European Union Hypocrisy in Opposing Israeli Sovereignty Over Its Heartland | Opinion

In accordance with President Trump's "Deal of the Century," Israel is set to apply its civilian law and administration to 30 percent of Judea and Samaria (also known as the "West Bank") in the coming weeks. Israeli Prime Minister Benjamin Netanyahu's new unity government with former rival-turned-partner Benny Gantz is expected to begin implementation of the process on July 1.

European Union (EU) member-states have voiced vehement opposition to Israel's application of sovereignty over its own heartland. After the EU failed to adopt a collective measure against Israel, a new plan was pushed forward that would circumvent normal procedures requiring a consensus among EU members on foreign policy. This course of action would allow for individual member-states to issue sanctions against the Jewish state. French President Macron wrote a personal letter to Netanyahu warning him against annexation, while similar letters have also been sent by the prime ministers of Spain and Britain.

Israel cannot "annex" any part of Judea and Samaria, because that would require the country to impose its sovereignty over the territory of another state. By contrast, Israel would merely be exercising sovereign rights it has held for decades.

What's more, this European attitude against Israel is both hypocritical and patronizing, considering that EU members have not seen fit to apply sanctions in a similar manner to other contexts. For example, there are no restrictions on EU trade from Georgian territory that Russia occupies. At the same time, the Moroccan occupation of the Western Sahara region has yet to serve as an impediment to that country's free trade agreement with the EU.

But how can the EU be expected to consistently apply its standards on an international level, when member-states insist on preserving their own colonialist legacies?

Since 1815, Spain has occupied the Portuguese town of Olivenza despite signing a treaty agreeing to return control over it to Portugal. Spain has also maintained the last vestiges of its empire with the plazas de soberanía and the cities of Ceuta and Melilla, despite these areas being claimed by Morocco as its sovereign land.

Yet Spain's most flagrant violation of its neighbors' sovereignty came in 2017, when it refused to respect the autonomy of Catalonia and its desire to secede. In a referendum that year, an overwhelming 90 percent of Catalans voted in favor of independence. The Spanish government responded by arresting and imprisoning Catalan independence leader Jordi Sànchez. In October 2019, Sànchez was found guilty of sedition by the Supreme Court of Spain and given a nine-year prison sentence. Catalonia has yet to be granted independence.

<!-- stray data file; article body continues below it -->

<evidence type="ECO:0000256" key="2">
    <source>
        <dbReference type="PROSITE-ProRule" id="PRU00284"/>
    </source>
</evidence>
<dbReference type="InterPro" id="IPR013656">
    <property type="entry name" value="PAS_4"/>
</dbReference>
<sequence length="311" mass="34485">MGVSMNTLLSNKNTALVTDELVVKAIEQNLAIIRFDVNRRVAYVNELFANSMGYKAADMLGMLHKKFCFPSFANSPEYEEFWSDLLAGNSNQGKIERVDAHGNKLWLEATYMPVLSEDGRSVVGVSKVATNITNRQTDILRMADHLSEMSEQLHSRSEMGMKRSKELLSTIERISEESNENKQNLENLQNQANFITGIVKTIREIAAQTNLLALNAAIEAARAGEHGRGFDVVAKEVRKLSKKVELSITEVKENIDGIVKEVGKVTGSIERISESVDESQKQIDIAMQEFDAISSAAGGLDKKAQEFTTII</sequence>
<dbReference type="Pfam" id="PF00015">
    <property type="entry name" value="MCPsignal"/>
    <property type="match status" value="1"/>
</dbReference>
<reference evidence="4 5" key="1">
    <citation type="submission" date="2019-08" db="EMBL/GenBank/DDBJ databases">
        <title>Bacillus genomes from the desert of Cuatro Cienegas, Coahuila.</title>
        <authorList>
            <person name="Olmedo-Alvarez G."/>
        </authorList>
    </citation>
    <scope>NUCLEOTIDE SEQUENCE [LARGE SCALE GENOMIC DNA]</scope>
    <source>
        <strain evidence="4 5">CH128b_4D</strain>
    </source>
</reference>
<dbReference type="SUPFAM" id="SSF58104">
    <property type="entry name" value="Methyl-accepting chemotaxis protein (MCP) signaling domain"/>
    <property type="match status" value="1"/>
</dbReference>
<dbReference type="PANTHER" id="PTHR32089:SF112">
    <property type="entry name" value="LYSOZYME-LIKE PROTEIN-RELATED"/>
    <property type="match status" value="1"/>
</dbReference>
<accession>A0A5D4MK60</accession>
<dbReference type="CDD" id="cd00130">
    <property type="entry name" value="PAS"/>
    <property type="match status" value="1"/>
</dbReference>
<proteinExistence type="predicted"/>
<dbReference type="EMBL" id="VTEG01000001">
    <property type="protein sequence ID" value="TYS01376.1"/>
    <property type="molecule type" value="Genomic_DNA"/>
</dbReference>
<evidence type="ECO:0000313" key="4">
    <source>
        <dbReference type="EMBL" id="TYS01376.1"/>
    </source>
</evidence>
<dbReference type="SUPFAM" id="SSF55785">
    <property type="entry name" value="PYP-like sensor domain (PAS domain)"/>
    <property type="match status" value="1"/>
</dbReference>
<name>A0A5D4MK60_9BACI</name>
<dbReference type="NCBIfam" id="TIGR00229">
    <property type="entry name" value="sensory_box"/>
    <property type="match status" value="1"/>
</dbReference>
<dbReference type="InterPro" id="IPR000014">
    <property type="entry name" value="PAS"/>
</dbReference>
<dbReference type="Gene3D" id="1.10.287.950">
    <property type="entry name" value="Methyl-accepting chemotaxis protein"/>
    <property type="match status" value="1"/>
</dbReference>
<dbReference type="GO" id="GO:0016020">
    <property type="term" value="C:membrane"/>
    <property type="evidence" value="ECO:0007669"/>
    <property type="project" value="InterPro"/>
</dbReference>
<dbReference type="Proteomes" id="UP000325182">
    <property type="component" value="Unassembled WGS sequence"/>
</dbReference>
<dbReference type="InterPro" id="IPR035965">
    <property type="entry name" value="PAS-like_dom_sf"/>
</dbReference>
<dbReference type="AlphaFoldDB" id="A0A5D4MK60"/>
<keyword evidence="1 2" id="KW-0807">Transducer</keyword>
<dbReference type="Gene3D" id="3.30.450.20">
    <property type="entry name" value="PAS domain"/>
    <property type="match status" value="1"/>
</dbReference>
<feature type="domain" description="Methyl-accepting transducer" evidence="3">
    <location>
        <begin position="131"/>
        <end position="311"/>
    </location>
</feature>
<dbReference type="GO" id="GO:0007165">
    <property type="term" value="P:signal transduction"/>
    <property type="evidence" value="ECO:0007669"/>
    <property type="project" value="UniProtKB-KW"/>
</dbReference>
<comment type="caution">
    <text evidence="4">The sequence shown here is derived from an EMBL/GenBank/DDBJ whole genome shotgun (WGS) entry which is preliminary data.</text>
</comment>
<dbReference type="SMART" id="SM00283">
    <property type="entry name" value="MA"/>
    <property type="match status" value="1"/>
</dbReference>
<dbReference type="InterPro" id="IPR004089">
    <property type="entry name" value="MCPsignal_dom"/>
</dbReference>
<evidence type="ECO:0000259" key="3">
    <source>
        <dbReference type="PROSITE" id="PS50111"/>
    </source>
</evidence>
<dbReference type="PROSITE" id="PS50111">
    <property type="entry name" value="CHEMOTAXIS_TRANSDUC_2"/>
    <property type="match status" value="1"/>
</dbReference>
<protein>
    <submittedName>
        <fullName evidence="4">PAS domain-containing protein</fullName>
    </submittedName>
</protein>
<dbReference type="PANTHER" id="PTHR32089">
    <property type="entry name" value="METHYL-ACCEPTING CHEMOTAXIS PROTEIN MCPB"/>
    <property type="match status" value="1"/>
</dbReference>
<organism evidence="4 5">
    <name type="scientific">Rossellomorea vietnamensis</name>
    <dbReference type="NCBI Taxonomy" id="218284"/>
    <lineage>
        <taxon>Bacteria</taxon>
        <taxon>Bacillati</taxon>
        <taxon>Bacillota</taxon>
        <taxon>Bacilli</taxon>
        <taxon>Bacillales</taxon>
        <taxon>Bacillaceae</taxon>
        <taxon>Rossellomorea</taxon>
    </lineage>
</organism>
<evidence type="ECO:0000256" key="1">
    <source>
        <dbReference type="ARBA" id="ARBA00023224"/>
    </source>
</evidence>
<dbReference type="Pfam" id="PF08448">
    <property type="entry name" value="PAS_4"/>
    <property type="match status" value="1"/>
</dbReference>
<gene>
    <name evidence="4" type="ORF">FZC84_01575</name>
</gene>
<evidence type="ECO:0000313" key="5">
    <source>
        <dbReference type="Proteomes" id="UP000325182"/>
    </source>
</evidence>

Spain also happens to be ground zero for Europe's anti-Israel movement, where more than 50 Spanish cities and regions have passed motions condemning the Jewish state without a hint of irony. Yet this doesn't even begin to summarize the EU's hypocritical stance against Israel.

European Union flag in Brussels
European Union flag in Brussels Michael Jacobs/Art in All of Us/Corbis via Getty Images

France continues to maintain a powerful grip over its former empire on the African continent. In an effort to preserve the country's privileged geopolitical position, former French President Charles de Gaulle crafted the CFA franc monetary system. This legally obliged 14 newly-independent French African colonies to put 50 percent of their foreign currency reserves into the French treasury, with their currency being printed under the supervision of the central bank of France.

This exploitative arrangement has proven to be a major boost to French banks and the country, while depriving the former African colonies of their wealth and growth potential. Former French President Jacques Chirac admitted as much when he stated: "A big part of the money in our banks comes precisely from the exploitation of the African continent." Spain and France have also refused to recognize the demands of Basque separatists seeking to create an independent homeland that consists of territories within both respective countries.

Though Britain is no longer part of the EU, Prime Minister Boris Johnson has claimed that this move by Israel would be a breach of international law. Johnson reiterated his call for the formation of a sovereign Palestinian state, with Jerusalem serving as a shared capital with Israel. Yet these standards imposed on Israel have yet to be adopted by his own country. In the cases of Northern Ireland and the Falkland Islands, Britain did not hesitate to use military force to maintain its rule despite competing claims made, respectively, by Irish nationalists and Argentina.

Johnson also made it clear that his government would "never, never, never" allow any change to the British sovereignty of Gibraltar, despite competing Spanish claims to the territory.

If the EU does not commit itself or its neighbors to the standards it claims to uphold, what could be the reason for its counterproductive fixation against Israel? Europe would do well to apply the same rules to its own possessions before seeking to impose hypocritical ultimatums on the Jewish state.

Bradley Martin is the executive director for the Near East Center for Strategic Studies.

The views expressed in this article are the writer's own.